The Terrible Towel is an icon of the NFL and deserves its own mention.
The setting of Heinz Field offers just as impressive views of the river and downtown Pittsburgh as its baseball neighbor, PNC Park.
The FedEx Grand Hall is an outstanding celebration of Steeler history and tradition that is not to be missed.
The city of Pittsburgh has made a dramatic transformation from its steel mill past. Today it is a city filled with museums, parks and cultural offerings that cannot be seen in just one day. I highly recommend a three-day weekend to fully enjoy the town.
Heinz Field is home of the 6-time NFL Champion Pittsburgh Steelers and is widely considered one of the top venues in the NFL. The stadium opened in 2001 with a seating capacity of 65,050. It is a horseshoe shaped stadium with the open end holding the scoreboard and offering a view toward Point State Park. Current plans call for an additional 4,000 seats to be added on the concourse of the open end much like the seats that were constructed for the Winter Classic.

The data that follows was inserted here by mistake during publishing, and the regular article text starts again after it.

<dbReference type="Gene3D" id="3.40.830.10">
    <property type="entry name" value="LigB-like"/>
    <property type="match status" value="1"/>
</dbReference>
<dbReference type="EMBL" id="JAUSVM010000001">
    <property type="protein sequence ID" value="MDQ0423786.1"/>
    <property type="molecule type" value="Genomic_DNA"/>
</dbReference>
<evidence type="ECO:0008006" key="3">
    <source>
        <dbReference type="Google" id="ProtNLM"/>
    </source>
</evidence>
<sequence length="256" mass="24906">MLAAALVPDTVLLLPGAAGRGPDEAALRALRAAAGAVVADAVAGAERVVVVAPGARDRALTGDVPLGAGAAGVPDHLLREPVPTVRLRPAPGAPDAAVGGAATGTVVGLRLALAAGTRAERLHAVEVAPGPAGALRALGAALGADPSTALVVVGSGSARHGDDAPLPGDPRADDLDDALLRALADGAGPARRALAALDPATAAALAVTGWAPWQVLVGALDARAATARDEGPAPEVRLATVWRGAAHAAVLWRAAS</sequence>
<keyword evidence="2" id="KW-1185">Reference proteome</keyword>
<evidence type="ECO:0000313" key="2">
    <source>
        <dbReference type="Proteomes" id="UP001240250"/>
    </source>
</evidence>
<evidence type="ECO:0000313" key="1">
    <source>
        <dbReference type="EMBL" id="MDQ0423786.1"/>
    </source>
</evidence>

The stadium itself is named after the H.J. Heinz Company, most famous for their ketchup products. Every time the Steelers enter the red zone, 2 giant ketchup bottles on either side of the scoreboard tilt and flow "ketchup" onto the scoreboard.
Heinz Field, current home of the defending Super Bowl champion Pittsburgh Steelers, opened with a great deal of fanfare in 2001. It is the fourth stadium that the Steelers have called home.
When the stadium was being constructed, there was talk of naming it after Art Rooney, the original owner who used his $2,500 winnings from the horse track and formed a pro football club back in 1933. The H.J. Heinz company eventually won the naming rights, and the name has proven to be a good fit.